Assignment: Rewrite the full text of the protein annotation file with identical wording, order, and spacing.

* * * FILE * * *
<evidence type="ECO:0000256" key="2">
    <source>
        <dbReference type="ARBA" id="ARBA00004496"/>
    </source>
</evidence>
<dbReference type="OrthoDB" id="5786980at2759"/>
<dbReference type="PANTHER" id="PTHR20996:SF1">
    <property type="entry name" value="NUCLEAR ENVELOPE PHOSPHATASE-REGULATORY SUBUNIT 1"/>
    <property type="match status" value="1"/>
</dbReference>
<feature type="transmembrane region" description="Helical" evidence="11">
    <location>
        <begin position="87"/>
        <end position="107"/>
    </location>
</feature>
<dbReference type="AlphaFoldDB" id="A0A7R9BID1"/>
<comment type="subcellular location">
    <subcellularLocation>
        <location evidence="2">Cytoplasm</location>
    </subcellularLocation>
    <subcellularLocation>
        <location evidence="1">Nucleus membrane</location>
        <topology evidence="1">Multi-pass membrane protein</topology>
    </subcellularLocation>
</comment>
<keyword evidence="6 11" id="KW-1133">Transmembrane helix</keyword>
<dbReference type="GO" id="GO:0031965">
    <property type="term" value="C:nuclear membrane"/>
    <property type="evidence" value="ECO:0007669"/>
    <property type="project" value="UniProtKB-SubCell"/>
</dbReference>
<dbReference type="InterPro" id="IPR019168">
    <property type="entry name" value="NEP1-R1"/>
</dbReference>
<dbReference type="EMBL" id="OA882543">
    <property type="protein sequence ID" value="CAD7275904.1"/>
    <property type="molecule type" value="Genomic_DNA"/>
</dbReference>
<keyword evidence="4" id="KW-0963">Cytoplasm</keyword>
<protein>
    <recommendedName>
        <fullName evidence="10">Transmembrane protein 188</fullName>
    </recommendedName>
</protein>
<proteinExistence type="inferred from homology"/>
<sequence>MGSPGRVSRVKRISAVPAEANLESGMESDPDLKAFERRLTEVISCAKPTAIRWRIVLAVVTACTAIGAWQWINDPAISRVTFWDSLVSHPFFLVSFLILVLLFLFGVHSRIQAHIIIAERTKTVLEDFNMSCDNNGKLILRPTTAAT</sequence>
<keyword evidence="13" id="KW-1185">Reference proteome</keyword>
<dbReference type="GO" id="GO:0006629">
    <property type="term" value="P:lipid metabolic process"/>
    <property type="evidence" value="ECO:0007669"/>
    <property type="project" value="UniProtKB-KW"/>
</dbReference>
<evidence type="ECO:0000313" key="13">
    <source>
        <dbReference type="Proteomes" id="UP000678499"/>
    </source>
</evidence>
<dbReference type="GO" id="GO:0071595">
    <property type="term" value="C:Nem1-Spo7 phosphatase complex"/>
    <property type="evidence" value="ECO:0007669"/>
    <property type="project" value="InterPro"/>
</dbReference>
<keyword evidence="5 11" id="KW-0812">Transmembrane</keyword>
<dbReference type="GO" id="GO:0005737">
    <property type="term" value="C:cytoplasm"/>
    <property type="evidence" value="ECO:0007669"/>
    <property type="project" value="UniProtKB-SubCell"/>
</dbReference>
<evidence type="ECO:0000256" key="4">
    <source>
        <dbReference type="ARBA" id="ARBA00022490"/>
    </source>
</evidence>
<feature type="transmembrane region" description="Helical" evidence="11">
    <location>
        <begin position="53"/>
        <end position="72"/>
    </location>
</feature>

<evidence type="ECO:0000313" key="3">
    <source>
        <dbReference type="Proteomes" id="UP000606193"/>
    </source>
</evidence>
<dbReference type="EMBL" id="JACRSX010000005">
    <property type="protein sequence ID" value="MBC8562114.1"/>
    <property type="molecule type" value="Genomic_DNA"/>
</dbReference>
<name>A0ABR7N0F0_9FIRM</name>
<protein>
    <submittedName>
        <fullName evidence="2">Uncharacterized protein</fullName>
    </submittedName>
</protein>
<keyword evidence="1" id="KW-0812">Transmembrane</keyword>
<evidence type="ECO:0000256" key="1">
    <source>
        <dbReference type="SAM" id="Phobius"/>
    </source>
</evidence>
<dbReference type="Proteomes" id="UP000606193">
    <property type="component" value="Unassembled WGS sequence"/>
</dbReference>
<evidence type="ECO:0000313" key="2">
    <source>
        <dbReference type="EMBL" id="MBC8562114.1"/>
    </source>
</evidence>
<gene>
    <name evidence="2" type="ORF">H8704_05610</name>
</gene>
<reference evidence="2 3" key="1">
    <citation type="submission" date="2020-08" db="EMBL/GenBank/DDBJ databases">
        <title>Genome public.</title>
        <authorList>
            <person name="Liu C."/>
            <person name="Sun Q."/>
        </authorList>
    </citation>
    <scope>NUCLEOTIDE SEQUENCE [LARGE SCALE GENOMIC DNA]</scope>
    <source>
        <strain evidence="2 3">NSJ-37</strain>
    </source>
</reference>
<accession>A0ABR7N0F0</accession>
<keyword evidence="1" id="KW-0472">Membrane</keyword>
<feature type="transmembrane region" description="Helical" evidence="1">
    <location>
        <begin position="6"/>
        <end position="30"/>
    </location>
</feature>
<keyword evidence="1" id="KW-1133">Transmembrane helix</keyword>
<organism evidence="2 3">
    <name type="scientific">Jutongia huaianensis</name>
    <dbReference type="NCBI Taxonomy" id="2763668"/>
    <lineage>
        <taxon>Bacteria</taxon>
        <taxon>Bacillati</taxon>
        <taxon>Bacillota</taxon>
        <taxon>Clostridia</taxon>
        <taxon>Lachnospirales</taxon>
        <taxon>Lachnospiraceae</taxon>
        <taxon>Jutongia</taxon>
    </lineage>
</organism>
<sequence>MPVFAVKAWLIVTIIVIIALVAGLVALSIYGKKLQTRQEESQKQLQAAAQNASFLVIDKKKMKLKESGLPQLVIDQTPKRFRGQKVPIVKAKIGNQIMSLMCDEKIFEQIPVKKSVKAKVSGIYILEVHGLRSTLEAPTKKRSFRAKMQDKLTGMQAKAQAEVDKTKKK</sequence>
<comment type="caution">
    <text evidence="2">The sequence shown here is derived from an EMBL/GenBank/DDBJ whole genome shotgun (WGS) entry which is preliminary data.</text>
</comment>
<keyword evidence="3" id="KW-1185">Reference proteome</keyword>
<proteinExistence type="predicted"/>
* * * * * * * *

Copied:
<evidence type="ECO:0000256" key="2">
    <source>
        <dbReference type="ARBA" id="ARBA00004496"/>
    </source>
</evidence>
<dbReference type="OrthoDB" id="5786980at2759"/>
<dbReference type="PANTHER" id="PTHR20996:SF1">
    <property type="entry name" value="NUCLEAR ENVELOPE PHOSPHATASE-REGULATORY SUBUNIT 1"/>
    <property type="match status" value="1"/>
</dbReference>
<feature type="transmembrane region" description="Helical" evidence="11">
    <location>
        <begin position="87"/>
        <end position="107"/>
    </location>
</feature>
<dbReference type="AlphaFoldDB" id="A0A7R9BID1"/>
<comment type="subcellular location">
    <subcellularLocation>
        <location evidence="2">Cytoplasm</location>
    </subcellularLocation>
    <subcellularLocation>
        <location evidence="1">Nucleus membrane</location>
        <topology evidence="1">Multi-pass membrane protein</topology>
    </subcellularLocation>
</comment>
<keyword evidence="6 11" id="KW-1133">Transmembrane helix</keyword>
<dbReference type="GO" id="GO:0031965">
    <property type="term" value="C:nuclear membrane"/>
    <property type="evidence" value="ECO:0007669"/>
    <property type="project" value="UniProtKB-SubCell"/>
</dbReference>
<dbReference type="InterPro" id="IPR019168">
    <property type="entry name" value="NEP1-R1"/>
</dbReference>
<dbReference type="EMBL" id="OA882543">
    <property type="protein sequence ID" value="CAD7275904.1"/>
    <property type="molecule type" value="Genomic_DNA"/>
</dbReference>
<keyword evidence="4" id="KW-0963">Cytoplasm</keyword>
<protein>
    <recommendedName>
        <fullName evidence="10">Transmembrane protein 188</fullName>
    </recommendedName>
</protein>
<proteinExistence type="inferred from homology"/>
<sequence>MGSPGRVSRVKRISAVPAEANLESGMESDPDLKAFERRLTEVISCAKPTAIRWRIVLAVVTACTAIGAWQWINDPAISRVTFWDSLVSHPFFLVSFLILVLLFLFGVHSRIQAHIIIAERTKTVLEDFNMSCDNNGKLILRPTTAAT</sequence>
<keyword evidence="13" id="KW-1185">Reference proteome</keyword>
<dbReference type="GO" id="GO:0006629">
    <property type="term" value="P:lipid metabolic process"/>
    <property type="evidence" value="ECO:0007669"/>
    <property type="project" value="UniProtKB-KW"/>
</dbReference>
<evidence type="ECO:0000313" key="13">
    <source>
        <dbReference type="Proteomes" id="UP000678499"/>
    </source>
</evidence>
<dbReference type="GO" id="GO:0071595">
    <property type="term" value="C:Nem1-Spo7 phosphatase complex"/>
    <property type="evidence" value="ECO:0007669"/>
    <property type="project" value="InterPro"/>
</dbReference>
<keyword evidence="5 11" id="KW-0812">Transmembrane</keyword>
<dbReference type="GO" id="GO:0005737">
    <property type="term" value="C:cytoplasm"/>
    <property type="evidence" value="ECO:0007669"/>
    <property type="project" value="UniProtKB-SubCell"/>
</dbReference>
<evidence type="ECO:0000256" key="4">
    <source>
        <dbReference type="ARBA" id="ARBA00022490"/>
    </source>
</evidence>
<feature type="transmembrane region" description="Helical" evidence="11">
    <location>
        <begin position="53"/>
        <end position="72"/>
    </location>
</feature>

<evidence type="ECO:0000313" key="3">
    <source>
        <dbReference type="Proteomes" id="UP000606193"/>
    </source>
</evidence>
<dbReference type="EMBL" id="JACRSX010000005">
    <property type="protein sequence ID" value="MBC8562114.1"/>
    <property type="molecule type" value="Genomic_DNA"/>
</dbReference>
<name>A0ABR7N0F0_9FIRM</name>
<protein>
    <submittedName>
        <fullName evidence="2">Uncharacterized protein</fullName>
    </submittedName>
</protein>
<keyword evidence="1" id="KW-0812">Transmembrane</keyword>
<evidence type="ECO:0000256" key="1">
    <source>
        <dbReference type="SAM" id="Phobius"/>
    </source>
</evidence>
<dbReference type="Proteomes" id="UP000606193">
    <property type="component" value="Unassembled WGS sequence"/>
</dbReference>
<evidence type="ECO:0000313" key="2">
    <source>
        <dbReference type="EMBL" id="MBC8562114.1"/>
    </source>
</evidence>
<gene>
    <name evidence="2" type="ORF">H8704_05610</name>
</gene>
<reference evidence="2 3" key="1">
    <citation type="submission" date="2020-08" db="EMBL/GenBank/DDBJ databases">
        <title>Genome public.</title>
        <authorList>
            <person name="Liu C."/>
            <person name="Sun Q."/>
        </authorList>
    </citation>
    <scope>NUCLEOTIDE SEQUENCE [LARGE SCALE GENOMIC DNA]</scope>
    <source>
        <strain evidence="2 3">NSJ-37</strain>
    </source>
</reference>
<accession>A0ABR7N0F0</accession>
<keyword evidence="1" id="KW-0472">Membrane</keyword>
<feature type="transmembrane region" description="Helical" evidence="1">
    <location>
        <begin position="6"/>
        <end position="30"/>
    </location>
</feature>
<keyword evidence="1" id="KW-1133">Transmembrane helix</keyword>
<organism evidence="2 3">
    <name type="scientific">Jutongia huaianensis</name>
    <dbReference type="NCBI Taxonomy" id="2763668"/>
    <lineage>
        <taxon>Bacteria</taxon>
        <taxon>Bacillati</taxon>
        <taxon>Bacillota</taxon>
        <taxon>Clostridia</taxon>
        <taxon>Lachnospirales</taxon>
        <taxon>Lachnospiraceae</taxon>
        <taxon>Jutongia</taxon>
    </lineage>
</organism>
<sequence>MPVFAVKAWLIVTIIVIIALVAGLVALSIYGKKLQTRQEESQKQLQAAAQNASFLVIDKKKMKLKESGLPQLVIDQTPKRFRGQKVPIVKAKIGNQIMSLMCDEKIFEQIPVKKSVKAKVSGIYILEVHGLRSTLEAPTKKRSFRAKMQDKLTGMQAKAQAEVDKTKKK</sequence>
<comment type="caution">
    <text evidence="2">The sequence shown here is derived from an EMBL/GenBank/DDBJ whole genome shotgun (WGS) entry which is preliminary data.</text>
</comment>
<keyword evidence="3" id="KW-1185">Reference proteome</keyword>
<proteinExistence type="predicted"/>